38. 38. Rich APIs with lots of features, thus with lots of dependencies Great usability, poor evolvability E.g. Object.GetType() – Every object has very easy access to its type, but also every object depends on Reflection Good for higher level components, not for the core of a platform NOTE: “Component” is an overloaded term. In this context it does not have a nything to do with “componentization.” Unfortunately, COD is already an esta blished term. A
  39. 39. A.K.A. “Handle based design” (functional) Great evolvability, poor usability (sometimes) Low level sable primitives + high level reusable components with limited dep endencies other than to the primitives E.g. Type.GetType(object) – works, but not as convenient as Object.GetType A
  40. 40. Members with “heavy” dependencies can be extension metho ds for primitives in a separate component. This is essentially functional programming // low level assembly with no dependency on globalization namespace System { public struct Decimal { public string ToString(); // culture independent } } // higher level assembly namespace System { public static class DecimalFormatter { // decimal point character is culture sensitive public static string ToString(this Decimal d, string format); } } Note: Same namespace makes the API easy to use A
  41. 41.  DO balance advances with compatibility. A
  42. 42. Cross-Version Compatibility: code written for a version of a redist wor ks on a different version of the same redist. Cross-Redist Compatibility: code written for a redist works on a differ ent redist. Backward Compatibility: code written for a version of a redist works o n a newer version of the same redist. Forward Compatibility: code written for a version of a redist works on a previous version of the same redist. A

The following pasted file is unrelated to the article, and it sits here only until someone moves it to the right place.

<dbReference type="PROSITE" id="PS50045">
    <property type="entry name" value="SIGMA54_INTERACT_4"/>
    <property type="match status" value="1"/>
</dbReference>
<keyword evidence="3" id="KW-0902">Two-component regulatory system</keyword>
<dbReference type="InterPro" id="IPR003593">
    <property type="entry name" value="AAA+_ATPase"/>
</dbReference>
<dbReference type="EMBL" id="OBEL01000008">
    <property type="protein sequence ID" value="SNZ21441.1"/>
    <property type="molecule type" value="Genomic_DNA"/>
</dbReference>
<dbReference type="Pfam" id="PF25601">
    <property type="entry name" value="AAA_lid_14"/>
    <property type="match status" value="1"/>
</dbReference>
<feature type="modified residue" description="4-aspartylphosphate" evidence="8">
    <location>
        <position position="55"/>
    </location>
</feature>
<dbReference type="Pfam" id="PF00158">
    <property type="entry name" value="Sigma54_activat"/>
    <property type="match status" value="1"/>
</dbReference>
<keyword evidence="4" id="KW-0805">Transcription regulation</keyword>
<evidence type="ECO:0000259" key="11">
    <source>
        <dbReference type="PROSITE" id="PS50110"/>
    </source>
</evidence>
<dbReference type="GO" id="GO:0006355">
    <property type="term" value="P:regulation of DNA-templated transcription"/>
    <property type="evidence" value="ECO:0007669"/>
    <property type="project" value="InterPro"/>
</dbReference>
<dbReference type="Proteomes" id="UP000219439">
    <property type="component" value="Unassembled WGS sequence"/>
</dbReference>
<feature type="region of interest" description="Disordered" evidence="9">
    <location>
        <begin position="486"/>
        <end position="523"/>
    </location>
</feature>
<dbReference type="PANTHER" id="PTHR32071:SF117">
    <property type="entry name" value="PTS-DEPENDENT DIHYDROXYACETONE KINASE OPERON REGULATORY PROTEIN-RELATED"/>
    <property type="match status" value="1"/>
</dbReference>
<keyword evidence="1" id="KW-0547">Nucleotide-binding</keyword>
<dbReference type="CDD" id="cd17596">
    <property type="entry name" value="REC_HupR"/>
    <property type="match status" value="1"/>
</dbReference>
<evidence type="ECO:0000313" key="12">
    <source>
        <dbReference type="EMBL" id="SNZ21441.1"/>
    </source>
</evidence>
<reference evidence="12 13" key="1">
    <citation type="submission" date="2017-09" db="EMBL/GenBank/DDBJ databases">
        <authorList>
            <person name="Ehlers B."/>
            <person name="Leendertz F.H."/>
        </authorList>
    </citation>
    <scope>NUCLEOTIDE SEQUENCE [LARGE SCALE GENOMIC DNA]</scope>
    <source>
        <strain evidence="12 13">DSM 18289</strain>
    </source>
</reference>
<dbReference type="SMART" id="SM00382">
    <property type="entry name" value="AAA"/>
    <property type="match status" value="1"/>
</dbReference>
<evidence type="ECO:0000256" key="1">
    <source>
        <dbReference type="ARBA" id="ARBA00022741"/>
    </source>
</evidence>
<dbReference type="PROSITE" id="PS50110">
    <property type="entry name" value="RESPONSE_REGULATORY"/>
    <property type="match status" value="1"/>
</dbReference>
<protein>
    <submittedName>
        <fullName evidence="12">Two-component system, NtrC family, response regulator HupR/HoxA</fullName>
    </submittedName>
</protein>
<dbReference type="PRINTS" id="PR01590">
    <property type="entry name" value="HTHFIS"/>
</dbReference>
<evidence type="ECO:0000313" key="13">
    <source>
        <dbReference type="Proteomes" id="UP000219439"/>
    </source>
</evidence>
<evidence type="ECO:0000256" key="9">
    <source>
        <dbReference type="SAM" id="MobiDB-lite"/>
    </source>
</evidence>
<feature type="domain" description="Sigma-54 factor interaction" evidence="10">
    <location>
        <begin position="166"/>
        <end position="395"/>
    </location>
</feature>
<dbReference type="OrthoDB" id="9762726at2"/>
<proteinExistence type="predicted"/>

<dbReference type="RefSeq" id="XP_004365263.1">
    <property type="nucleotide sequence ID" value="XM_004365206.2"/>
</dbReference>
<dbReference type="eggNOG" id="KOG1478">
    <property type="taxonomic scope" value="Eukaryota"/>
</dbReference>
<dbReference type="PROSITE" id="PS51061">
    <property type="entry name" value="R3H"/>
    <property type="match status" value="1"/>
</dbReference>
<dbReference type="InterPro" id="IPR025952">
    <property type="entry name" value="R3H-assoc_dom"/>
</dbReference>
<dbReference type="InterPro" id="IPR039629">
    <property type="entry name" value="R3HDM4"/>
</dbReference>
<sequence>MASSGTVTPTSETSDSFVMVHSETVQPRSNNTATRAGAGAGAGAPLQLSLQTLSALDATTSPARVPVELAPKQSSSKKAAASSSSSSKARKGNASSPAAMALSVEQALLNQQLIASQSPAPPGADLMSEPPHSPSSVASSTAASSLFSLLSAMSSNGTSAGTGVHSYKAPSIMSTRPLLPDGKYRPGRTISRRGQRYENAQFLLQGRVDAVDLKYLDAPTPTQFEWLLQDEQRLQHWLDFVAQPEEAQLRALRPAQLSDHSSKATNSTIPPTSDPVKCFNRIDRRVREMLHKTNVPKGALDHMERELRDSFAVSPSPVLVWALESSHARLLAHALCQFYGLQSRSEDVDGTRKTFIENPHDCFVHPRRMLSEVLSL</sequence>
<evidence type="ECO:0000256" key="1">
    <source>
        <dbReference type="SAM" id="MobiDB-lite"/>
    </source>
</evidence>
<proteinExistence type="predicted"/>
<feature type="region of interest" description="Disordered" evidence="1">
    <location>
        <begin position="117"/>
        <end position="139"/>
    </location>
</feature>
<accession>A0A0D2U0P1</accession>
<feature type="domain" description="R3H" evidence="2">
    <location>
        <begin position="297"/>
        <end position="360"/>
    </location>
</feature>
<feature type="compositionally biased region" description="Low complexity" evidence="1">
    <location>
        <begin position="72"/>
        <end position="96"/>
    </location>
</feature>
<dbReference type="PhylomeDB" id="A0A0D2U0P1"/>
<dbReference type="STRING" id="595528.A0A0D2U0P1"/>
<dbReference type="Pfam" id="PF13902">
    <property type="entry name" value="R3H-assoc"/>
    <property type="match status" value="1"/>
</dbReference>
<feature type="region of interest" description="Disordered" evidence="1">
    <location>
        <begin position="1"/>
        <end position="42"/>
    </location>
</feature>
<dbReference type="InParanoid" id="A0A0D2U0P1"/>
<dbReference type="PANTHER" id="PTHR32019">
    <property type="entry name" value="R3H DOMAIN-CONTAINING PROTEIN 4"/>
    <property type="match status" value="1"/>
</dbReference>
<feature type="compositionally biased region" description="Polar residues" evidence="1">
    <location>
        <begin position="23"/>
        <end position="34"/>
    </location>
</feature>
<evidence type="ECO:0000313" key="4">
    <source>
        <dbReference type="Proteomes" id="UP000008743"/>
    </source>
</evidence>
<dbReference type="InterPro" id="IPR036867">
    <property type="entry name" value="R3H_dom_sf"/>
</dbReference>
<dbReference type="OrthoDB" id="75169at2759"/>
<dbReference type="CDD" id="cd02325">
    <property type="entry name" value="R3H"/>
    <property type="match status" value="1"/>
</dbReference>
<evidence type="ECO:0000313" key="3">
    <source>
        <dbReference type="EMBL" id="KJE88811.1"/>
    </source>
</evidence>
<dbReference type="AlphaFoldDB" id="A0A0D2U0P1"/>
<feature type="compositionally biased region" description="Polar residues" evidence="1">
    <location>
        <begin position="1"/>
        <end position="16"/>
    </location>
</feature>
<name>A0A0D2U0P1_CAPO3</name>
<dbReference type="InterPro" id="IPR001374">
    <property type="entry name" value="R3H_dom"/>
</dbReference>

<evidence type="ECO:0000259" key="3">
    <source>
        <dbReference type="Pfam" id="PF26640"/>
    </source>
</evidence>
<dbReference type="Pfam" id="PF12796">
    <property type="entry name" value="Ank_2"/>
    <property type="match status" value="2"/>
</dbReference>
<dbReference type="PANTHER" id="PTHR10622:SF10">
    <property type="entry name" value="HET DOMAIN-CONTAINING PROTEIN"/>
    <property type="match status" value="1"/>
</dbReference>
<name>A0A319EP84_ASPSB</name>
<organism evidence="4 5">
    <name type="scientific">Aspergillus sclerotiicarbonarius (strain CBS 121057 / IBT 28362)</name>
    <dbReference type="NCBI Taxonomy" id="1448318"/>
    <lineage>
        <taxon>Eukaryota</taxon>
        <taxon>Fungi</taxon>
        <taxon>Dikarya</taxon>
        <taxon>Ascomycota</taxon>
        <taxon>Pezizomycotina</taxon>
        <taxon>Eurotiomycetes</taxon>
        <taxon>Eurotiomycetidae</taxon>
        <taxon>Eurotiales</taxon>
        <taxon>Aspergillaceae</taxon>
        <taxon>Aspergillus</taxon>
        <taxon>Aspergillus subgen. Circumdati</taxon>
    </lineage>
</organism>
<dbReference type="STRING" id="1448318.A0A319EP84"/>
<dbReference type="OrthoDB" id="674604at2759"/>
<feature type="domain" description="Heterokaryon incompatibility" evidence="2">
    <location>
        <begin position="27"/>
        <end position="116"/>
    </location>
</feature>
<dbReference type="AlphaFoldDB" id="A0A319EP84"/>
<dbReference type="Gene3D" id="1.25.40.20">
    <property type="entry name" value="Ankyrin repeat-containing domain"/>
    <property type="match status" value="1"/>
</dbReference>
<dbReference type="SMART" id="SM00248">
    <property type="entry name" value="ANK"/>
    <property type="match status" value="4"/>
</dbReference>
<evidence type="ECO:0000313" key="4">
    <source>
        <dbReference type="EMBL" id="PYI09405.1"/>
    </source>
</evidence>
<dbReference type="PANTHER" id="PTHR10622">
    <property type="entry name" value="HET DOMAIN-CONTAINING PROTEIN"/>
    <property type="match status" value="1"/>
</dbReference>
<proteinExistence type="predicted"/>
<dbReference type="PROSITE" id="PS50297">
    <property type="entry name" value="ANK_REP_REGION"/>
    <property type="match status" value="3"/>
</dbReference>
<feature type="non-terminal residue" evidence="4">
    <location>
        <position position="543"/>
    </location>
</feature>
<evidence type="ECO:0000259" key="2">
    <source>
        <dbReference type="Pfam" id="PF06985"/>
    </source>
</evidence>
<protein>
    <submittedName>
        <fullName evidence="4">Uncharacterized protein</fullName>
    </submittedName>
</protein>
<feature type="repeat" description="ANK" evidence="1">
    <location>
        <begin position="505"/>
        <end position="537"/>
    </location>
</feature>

43. 43. Binary Compatibility: a binary runs on a different version or a different redist than what it was buil d for without recompilation. Source Compatibility: source code compiling on a version of a redist can be recompiled without c hanges on a different version or a different redist. API Compatibility: Stronger than source. Weaker than binary. Source compatibility allows for some changes in APIs (e.g. covariant changes to input p arameters). API Compatibility does not. A
  44. 44. Define what’s a “breaking change” This definition depends on the objective E.g. Enable portable code between Silverlight and . NET Framework E.g. Enable cross-version portability? For example, Silverlight interfaces cannot have l ess members than .NET interfaces, but concrete types can. A
  45. 45.  AVOID duplication and overlap. A
  46. 46.  AVOID duplication and overlap. Problem Space Show and Tell PLoP – Capable, Productive and Satisfied Patterns for Productivity A
  47. 47. When the new technology is “10x better” Make sure you understand the impact on the ec osystem What would happen if the BCL team added a new S tring? What’s the migration path for code using the ol d API? A